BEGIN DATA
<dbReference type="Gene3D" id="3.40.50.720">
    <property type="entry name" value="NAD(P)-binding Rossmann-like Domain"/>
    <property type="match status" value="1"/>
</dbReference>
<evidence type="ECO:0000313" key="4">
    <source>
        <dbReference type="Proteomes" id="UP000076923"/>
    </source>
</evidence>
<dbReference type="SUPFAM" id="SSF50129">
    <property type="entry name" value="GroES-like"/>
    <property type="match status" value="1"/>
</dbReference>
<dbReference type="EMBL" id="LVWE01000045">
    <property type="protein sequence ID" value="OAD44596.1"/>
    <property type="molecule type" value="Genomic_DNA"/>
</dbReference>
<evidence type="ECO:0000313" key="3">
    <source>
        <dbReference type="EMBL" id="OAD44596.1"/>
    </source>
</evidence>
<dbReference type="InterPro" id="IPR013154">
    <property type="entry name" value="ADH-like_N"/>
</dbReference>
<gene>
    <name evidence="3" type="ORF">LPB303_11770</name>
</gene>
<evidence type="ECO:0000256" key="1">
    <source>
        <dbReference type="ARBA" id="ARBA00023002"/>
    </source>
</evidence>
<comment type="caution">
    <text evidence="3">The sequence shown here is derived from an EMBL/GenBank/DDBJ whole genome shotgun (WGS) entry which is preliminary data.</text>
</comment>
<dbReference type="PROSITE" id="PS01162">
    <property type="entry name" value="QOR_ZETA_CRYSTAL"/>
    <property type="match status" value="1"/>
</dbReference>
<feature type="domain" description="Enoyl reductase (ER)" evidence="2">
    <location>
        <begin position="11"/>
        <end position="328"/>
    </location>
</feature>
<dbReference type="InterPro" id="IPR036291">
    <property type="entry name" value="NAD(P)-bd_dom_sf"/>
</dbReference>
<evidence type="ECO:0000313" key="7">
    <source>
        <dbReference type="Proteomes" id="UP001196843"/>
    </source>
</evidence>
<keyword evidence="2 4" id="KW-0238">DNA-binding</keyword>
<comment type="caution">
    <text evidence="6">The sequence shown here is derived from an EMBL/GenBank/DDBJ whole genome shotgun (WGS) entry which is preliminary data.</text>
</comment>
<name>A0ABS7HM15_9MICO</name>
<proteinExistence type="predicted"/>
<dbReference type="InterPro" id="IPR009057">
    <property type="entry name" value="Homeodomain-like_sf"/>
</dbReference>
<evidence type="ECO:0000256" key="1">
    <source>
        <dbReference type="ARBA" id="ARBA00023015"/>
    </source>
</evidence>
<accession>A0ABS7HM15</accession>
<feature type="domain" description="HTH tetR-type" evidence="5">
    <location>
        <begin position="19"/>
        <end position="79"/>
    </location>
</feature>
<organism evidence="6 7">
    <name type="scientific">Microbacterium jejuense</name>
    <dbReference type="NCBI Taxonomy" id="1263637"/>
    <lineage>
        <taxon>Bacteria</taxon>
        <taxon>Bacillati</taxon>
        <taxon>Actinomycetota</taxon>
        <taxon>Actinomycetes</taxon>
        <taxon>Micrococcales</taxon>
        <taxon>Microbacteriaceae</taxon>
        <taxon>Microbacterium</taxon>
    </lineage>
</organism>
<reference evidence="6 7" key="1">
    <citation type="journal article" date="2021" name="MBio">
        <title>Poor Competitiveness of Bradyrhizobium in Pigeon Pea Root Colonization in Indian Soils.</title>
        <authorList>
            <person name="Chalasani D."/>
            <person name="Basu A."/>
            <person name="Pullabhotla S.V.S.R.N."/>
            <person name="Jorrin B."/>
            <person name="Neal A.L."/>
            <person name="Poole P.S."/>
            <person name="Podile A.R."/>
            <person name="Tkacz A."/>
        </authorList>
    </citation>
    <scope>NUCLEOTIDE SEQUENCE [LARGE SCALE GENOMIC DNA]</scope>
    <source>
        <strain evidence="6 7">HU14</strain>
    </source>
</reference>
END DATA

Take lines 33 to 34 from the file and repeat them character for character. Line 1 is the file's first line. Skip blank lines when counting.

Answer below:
</evidence>
<comment type="caution">